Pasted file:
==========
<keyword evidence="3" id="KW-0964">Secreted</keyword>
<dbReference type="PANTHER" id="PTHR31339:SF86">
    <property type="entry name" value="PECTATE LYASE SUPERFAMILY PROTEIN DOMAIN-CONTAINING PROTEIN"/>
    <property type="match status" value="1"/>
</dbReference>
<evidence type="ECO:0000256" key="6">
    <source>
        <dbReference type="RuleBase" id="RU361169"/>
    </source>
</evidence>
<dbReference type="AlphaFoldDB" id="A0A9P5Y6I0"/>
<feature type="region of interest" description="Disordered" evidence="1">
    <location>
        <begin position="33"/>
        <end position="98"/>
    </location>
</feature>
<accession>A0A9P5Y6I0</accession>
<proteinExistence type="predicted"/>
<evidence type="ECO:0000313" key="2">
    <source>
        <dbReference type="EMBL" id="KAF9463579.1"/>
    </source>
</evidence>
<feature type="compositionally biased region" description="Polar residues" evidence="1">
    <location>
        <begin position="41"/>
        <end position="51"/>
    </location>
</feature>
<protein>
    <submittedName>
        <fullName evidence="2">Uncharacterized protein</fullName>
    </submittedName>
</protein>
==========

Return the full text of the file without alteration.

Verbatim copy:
<keyword evidence="3" id="KW-0964">Secreted</keyword>
<dbReference type="PANTHER" id="PTHR31339:SF86">
    <property type="entry name" value="PECTATE LYASE SUPERFAMILY PROTEIN DOMAIN-CONTAINING PROTEIN"/>
    <property type="match status" value="1"/>
</dbReference>
<evidence type="ECO:0000256" key="6">
    <source>
        <dbReference type="RuleBase" id="RU361169"/>
    </source>
</evidence>
<dbReference type="AlphaFoldDB" id="A0A9P5Y6I0"/>
<feature type="region of interest" description="Disordered" evidence="1">
    <location>
        <begin position="33"/>
        <end position="98"/>
    </location>
</feature>
<accession>A0A9P5Y6I0</accession>
<proteinExistence type="predicted"/>
<evidence type="ECO:0000313" key="2">
    <source>
        <dbReference type="EMBL" id="KAF9463579.1"/>
    </source>
</evidence>
<feature type="compositionally biased region" description="Polar residues" evidence="1">
    <location>
        <begin position="41"/>
        <end position="51"/>
    </location>
</feature>
<protein>
    <submittedName>
        <fullName evidence="2">Uncharacterized protein</fullName>
    </submittedName>
</protein>